Why Penance is an Act of Love

Mar 01, 2024

Now that we've got a little Lent mileage behind us, are you finding it a bit hard to keep your distance from those Godiva chocolates or tumbler of bourbon before dinner?

What seemed totally doable before Ash Wednesday often becomes serious drudgery particularly in the first few weeks of this season.

You might even be wondering if you can keep it up (if you haven't already fallen off of the wagon:).

Of course, you know you didn't have to give it up in the first place, right?

And you're like, "What??? I could be sinking my teeth into a dark chocolate truffle right now?"


Believe it or not, those little sacrifices we choose to make aren't actually a requirement for Lent.

Yes, the Church gives specific days of fasting and abstinence and teaches this is a season of prayer, fasting, and almsgiving.

But giving something up for Lent is a pious custom, not a requirement.

So, if we don't have to, then why do we do it? Why do we deny ourselves certain "luxuries" during Lent?

The answer is quite simple.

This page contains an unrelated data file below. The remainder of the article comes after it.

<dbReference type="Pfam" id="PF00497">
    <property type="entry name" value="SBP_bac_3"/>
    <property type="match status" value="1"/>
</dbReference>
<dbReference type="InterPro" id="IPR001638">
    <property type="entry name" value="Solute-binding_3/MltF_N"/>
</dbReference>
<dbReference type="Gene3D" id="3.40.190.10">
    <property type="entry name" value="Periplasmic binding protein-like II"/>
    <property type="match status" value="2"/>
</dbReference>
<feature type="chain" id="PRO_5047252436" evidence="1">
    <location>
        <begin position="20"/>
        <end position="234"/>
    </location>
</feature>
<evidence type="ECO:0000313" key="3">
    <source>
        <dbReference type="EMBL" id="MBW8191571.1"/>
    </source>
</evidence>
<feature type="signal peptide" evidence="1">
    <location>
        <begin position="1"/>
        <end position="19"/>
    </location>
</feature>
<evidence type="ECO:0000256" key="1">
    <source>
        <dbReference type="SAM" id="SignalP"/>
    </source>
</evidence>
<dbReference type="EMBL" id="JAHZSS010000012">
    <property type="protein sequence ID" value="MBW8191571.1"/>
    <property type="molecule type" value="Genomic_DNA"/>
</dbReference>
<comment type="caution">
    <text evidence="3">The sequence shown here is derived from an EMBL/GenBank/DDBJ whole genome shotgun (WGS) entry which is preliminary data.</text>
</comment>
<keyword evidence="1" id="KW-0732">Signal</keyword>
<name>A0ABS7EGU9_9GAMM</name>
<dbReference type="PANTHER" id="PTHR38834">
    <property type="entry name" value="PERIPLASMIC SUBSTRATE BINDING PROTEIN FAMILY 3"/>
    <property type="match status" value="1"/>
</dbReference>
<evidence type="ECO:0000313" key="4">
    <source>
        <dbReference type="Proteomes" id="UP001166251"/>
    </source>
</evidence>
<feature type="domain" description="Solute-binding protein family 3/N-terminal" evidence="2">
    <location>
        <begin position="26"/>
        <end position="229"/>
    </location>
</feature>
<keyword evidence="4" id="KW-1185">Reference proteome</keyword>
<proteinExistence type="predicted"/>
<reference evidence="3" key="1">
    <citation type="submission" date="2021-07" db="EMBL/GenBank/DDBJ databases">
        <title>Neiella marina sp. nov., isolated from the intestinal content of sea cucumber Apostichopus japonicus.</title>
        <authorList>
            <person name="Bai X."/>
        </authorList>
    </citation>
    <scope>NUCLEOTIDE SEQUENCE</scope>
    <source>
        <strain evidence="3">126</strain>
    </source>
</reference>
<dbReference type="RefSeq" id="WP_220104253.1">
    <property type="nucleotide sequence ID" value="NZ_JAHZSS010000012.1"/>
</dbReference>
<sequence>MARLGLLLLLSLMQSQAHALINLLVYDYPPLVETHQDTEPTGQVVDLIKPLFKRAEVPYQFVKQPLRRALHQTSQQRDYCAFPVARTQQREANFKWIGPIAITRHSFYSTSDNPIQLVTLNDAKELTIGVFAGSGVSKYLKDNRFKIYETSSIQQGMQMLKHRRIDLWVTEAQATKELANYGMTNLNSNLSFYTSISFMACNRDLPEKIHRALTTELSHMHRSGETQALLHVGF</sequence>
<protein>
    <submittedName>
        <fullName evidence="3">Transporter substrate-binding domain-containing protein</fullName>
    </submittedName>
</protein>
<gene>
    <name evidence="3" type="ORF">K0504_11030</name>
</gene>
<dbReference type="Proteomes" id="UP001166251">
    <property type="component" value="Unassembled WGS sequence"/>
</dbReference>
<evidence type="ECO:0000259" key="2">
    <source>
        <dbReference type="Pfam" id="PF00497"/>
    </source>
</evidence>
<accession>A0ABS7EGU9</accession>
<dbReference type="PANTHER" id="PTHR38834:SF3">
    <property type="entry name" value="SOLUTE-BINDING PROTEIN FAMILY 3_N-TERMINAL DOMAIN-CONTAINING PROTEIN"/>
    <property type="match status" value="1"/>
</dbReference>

It's because penance is an act of love.

Think about it.

If you aren't willing to sacrifice for someone, you don't really love them.

Our penance shows God that we want to be like him, that we want to act in sacrificial, self-giving love.

Penance isn't just about self-discipline or self-improvement.

It's about making a gesture of love to our Creator.

It's about showing our willingness to sacrifice for him, just as he lovingly sacrificed himself for us.

Building on that theme, today's Sainthood Snippet is a clip from one of the courses in the Science of Sainthood program, entitled Introduction to the Virtues: Virtue & the Greatest Commandment.

It's a reflection on this very topic - and it might just help you make it through the next few weeks without reaching into the cupboard for some milk chocolate or your favorite bottle of spirits.

God bless,


P.S. There's still time to register for my FREE Lenten series on the Mass! Click HERE to sign up now!


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